New to t2 but have noticed a greater rise in BS after eating grains like quinoa. I thought grains were good…
For many of us, whole grains are just as bad as white products for blood sugar. They all contain carbohydrates. Sometimes the BG increase doesn’t happen quite as fast with whole grains so the peak may not get quite as high, but one really needs to test that with one’s meter since what exactly happens varies from food to food and individual to individual.
Consult a chart of carbohydrate content and use that as a start for your expectations on what might happen with individual foods.
I agree with @Uff_Da. You need to test for yourself the effect of any carbs whether they are whole grains, refined grains, complex, or simple carbohydrates. “Eat to your meter” is a philosophy that will educate you on how various types of foods affect your particular metabolism.
Many medical professionals, including dietitians, like to give the green light to whole grains and complex carbohydrates for people with diabetes, T1 and T2, but many of us have found that carbohydrates must be strictly limited in order to control post meal blood glucose excursions. Some people are more sensitive to carbs than others and some people produce more home-grown insulin than others, allowing them more carbs without the serious post-meal high blood sugars. “Eat to your meter” is a solid rule for everyone to live by.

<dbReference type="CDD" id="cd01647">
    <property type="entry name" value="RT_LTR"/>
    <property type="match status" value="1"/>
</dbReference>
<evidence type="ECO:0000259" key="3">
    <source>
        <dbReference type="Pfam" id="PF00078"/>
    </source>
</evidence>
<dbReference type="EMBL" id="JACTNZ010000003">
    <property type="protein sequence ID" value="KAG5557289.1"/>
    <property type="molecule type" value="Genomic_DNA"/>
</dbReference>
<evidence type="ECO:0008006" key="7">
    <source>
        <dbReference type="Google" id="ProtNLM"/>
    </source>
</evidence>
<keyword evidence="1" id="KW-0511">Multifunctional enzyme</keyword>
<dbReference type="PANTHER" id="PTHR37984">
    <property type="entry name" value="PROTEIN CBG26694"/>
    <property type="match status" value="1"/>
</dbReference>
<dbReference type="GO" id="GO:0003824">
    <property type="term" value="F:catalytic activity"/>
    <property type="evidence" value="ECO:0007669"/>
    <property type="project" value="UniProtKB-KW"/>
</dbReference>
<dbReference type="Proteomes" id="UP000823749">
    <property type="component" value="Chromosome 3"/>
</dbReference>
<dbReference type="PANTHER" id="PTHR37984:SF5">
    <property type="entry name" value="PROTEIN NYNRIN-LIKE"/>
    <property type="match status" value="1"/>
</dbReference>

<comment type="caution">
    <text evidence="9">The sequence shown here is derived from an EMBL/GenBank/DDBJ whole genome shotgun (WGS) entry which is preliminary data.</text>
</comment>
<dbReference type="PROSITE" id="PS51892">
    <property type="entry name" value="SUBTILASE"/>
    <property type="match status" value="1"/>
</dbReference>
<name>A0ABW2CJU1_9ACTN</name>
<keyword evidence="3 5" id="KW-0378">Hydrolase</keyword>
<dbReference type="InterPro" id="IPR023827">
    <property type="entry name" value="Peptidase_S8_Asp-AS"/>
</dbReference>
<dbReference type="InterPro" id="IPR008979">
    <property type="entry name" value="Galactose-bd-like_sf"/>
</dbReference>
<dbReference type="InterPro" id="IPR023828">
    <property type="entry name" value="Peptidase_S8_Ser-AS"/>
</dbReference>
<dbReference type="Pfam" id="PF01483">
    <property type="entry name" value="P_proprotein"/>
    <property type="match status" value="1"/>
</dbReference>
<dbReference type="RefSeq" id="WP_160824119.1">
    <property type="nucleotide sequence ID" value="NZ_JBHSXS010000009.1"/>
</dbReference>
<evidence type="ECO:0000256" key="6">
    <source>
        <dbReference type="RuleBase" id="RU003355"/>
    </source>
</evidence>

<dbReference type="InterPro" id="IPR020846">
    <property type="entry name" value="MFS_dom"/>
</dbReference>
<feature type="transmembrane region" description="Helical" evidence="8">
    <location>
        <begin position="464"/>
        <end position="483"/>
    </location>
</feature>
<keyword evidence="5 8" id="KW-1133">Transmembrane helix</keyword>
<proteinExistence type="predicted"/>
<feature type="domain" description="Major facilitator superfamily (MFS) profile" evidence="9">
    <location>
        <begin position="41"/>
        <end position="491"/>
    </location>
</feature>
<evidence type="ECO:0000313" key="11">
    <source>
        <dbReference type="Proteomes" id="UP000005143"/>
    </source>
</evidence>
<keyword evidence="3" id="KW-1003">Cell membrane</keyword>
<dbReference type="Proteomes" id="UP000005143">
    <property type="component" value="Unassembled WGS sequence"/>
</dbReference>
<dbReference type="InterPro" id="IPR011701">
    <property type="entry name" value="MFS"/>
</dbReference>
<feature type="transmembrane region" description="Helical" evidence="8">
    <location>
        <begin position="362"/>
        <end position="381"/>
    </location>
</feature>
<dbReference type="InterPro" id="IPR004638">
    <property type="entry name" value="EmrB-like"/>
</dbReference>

Ads you’ll see on this forum, YDMV - your diabetes may vary. For me, both whole grain and refined grains spike my BG equally; however, whole grains hit me quite a bit later. As a result, I find whole grains harder to manage, as “later” is often unpredictable, so I avoid them to some degree. (It helps that I don’t actually like whole grain…) I don’t eat a lot of breads, etc., but for me, it’s what works that I try and stick to (and quantity of course is part of that equation).
I endorse all that has been said. When it comes to the effect on my BG, a carb is a carb is a carb. The source doesn’t seem to matter. The only exception I have been able to demonstrate empirically is a slightly slower absorption when carbs are consumed with fat.
In my opinion the whole concept of “whole grains” is pretty much a myth unless you’re going out into a pasture and chewing wheat or oats that are growing from the ground— every type of grain we eat has some how been modified from what nature, evolution, God, whatever thought process one subscribes to, put here for us… They’ve all been ground to a pulp, cooked, de-shelled, etc etc , and made to digest far more rapidly than our bodies were ever designed to handle…
So it doesn’t surprise me at all that “whole grains” are spiking your blood sugar… They do the same to me.
Thanks for the replies. Grains took me by surprise because, as you noted, the dietician recommended whole grains.
A recent study confirmed the fact we’ve all been living for a long time – BG response is highly individual:
Scientists have released new results underscoring the importance of a personalized diet, prepared based on complex factors such as your gut microbes and lifestyle. Surprisingly, the foods that raise blood sugar levels differ dramatically from person to person.
Bravo and amen. I have been preaching that gospel for about as long as I’ve been here.
Actually quinoa is a seed. But it is still pretty high carb.
Ironic to this discussion, quinoa barely shows up as a blip on my BG meter - unlike the LC “staple,” almonds.
Carbs are carbs… honestly for me as a T1, plain sugar only hits my system slightly faster than a whole grain like quinoa would - quinoa is right up there with rice, I avoid it because it’s just too carb-dense. I can’t eat enough to actually enjoy it, so I just don’t.